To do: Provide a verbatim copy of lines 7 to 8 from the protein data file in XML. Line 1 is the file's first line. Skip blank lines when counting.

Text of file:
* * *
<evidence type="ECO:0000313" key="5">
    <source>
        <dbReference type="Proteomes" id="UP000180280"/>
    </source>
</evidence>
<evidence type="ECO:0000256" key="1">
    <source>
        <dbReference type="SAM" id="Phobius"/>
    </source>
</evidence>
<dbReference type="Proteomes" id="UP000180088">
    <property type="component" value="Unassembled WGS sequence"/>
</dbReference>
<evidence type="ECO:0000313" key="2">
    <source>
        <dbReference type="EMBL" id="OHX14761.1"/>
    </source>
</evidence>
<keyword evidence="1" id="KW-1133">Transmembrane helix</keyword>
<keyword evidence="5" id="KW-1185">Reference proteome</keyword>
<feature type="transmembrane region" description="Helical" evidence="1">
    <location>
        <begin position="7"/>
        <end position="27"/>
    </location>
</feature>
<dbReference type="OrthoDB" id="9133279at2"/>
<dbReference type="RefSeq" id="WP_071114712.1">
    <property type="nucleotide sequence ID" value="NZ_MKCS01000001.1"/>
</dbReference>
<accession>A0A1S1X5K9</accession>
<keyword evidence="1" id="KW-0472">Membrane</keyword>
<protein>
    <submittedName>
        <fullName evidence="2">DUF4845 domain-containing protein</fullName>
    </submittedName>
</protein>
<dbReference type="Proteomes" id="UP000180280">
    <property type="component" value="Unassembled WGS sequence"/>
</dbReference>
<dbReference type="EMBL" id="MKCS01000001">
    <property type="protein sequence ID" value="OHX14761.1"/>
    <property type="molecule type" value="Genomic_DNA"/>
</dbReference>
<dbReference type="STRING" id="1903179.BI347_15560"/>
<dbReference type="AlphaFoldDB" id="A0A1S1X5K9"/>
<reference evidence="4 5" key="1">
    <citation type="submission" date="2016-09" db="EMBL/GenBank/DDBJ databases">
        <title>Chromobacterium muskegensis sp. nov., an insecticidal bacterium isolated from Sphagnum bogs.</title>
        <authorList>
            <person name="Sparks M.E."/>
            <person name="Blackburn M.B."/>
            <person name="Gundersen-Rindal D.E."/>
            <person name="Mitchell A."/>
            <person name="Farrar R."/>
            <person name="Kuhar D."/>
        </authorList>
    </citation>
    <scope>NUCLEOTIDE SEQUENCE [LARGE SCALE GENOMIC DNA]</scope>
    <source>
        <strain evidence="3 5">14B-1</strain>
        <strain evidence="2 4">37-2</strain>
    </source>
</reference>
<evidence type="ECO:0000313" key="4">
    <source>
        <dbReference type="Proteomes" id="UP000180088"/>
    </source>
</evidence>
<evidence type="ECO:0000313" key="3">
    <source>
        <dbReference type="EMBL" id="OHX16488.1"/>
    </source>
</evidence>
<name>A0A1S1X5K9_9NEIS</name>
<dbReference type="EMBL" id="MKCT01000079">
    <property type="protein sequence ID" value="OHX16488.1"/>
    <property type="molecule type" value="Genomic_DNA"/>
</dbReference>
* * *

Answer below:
    <source>
        <dbReference type="SAM" id="Phobius"/>